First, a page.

So far, the speculation about Canadian Mark Carney’s future has been left to the news media. After all, what is left to do when you have been Governor of both the Bank of Canada and the Bank of England? The news media are picking politics for Carney. Judging by the book that he just had published, the pundits need to do some heavy reading before passing on that judgement.
With degrees in economics from both Harvard and Oxford, you can understand why Carney could keep pointing out to the Brits that they are going to be sorry for Brexit. Their sloppy, ill-advised and over-extended negotiations with the European Union of their exit practically guaranteed their regrets.
And with his new job in the private sector and his role in the upcoming climate conference (COP 26) in Glasgow this November, Carney really has little time for Canadian politics.
That being said, he does have much to contribute. This is an economist who has a very clear understanding of the problems related to the concentration of capital in too few hands. One of his academic theses at Oxford was on the need for business to have competition. He is hardly your usual picture of a conservative banker.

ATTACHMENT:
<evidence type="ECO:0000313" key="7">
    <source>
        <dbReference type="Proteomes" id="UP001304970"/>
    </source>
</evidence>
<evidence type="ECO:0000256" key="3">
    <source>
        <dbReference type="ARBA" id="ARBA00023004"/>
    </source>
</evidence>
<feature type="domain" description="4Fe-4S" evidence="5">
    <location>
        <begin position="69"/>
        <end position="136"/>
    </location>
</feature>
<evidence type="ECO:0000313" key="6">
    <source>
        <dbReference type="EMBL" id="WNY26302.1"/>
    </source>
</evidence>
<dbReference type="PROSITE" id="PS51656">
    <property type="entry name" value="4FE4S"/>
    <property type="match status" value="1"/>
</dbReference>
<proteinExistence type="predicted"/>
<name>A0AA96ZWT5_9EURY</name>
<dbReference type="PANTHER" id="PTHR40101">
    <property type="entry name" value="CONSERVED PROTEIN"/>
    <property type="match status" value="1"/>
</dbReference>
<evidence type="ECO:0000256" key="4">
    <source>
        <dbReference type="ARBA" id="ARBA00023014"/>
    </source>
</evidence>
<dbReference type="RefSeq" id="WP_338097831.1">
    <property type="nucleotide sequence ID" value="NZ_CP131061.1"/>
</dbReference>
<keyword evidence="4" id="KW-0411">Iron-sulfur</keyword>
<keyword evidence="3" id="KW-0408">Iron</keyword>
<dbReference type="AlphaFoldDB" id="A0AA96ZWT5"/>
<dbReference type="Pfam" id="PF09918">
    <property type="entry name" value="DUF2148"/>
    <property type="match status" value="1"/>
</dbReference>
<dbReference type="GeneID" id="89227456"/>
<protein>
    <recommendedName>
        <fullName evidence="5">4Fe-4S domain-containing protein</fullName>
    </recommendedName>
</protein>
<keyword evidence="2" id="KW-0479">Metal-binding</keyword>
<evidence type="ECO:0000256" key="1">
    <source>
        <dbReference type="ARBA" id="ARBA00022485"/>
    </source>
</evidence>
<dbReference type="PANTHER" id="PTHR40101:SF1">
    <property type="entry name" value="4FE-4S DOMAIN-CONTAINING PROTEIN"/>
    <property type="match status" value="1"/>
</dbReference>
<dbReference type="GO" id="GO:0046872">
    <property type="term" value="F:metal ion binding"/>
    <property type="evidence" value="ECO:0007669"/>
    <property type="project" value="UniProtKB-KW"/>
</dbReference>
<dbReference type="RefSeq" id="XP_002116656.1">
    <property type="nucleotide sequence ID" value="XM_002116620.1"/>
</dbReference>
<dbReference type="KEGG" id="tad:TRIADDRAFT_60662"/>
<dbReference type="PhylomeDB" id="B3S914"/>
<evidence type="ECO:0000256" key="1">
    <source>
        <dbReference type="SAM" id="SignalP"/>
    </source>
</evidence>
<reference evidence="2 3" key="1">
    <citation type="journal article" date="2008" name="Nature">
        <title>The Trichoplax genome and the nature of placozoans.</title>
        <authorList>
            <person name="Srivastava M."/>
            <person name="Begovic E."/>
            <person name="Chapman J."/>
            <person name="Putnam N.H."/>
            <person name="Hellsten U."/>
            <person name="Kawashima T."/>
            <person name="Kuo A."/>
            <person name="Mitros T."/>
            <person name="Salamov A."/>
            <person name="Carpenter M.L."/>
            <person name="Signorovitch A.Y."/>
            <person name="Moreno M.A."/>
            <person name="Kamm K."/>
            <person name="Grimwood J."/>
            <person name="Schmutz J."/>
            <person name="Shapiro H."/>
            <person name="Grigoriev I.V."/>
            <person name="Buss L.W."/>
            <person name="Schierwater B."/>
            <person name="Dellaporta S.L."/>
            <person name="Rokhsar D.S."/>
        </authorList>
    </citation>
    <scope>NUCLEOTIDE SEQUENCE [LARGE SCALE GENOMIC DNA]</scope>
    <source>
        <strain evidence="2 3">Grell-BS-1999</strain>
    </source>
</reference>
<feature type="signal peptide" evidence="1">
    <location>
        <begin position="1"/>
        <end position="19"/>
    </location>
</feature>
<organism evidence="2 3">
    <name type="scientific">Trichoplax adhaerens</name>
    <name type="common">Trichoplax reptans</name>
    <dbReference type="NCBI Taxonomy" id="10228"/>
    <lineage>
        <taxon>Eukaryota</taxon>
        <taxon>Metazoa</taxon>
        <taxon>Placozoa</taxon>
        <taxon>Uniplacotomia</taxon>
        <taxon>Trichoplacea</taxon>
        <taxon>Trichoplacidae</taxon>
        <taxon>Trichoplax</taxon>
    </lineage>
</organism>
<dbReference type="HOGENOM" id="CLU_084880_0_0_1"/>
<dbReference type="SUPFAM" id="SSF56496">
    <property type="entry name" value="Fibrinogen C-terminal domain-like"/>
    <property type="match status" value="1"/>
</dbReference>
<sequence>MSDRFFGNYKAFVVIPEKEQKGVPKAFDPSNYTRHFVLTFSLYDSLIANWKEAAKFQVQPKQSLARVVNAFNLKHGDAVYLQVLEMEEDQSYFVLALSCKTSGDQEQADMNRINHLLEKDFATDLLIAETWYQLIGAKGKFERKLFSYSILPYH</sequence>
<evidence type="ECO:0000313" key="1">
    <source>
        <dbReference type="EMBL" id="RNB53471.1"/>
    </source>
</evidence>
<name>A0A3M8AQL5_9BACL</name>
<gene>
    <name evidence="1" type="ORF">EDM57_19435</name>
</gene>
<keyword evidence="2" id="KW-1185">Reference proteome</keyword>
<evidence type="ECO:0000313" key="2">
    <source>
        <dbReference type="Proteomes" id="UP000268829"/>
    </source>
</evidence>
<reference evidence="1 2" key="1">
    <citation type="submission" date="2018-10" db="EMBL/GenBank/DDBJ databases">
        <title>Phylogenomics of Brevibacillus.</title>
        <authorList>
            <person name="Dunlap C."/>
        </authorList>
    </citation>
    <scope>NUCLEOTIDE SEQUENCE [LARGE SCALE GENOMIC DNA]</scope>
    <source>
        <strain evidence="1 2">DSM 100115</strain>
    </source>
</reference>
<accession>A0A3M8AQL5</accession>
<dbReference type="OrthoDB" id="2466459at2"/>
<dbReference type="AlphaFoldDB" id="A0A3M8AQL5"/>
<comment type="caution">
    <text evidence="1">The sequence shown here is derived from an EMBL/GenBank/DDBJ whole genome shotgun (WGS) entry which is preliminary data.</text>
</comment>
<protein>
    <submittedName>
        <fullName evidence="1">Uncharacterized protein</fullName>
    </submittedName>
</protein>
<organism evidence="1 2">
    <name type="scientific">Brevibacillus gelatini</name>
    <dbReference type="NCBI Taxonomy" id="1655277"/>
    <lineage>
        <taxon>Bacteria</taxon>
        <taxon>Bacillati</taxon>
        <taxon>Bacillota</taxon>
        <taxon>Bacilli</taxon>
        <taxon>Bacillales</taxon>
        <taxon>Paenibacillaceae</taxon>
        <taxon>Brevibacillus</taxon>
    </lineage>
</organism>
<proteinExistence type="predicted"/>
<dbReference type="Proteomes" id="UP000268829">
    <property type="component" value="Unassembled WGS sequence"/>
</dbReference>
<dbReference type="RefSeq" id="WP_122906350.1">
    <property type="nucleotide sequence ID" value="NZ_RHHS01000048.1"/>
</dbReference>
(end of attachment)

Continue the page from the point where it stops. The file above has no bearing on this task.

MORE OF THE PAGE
Personally, I am going to wait until I hear what he has to say tonight at the liberal policy conference. The question really is whether he can put his ideas in a political context.
And, until he makes whatever decision on politics, he is dabbling his feet in the private sector with a cushy job at Brookfield Asset Management as vice-chairman and he is also a director of Stripe, the American-Irish payment processing company.
It will be very important to see how what he says tonight stacks up along with finance minister Chrystia Freeland’s first federal budget later this month.
Politics is getting interesting again!
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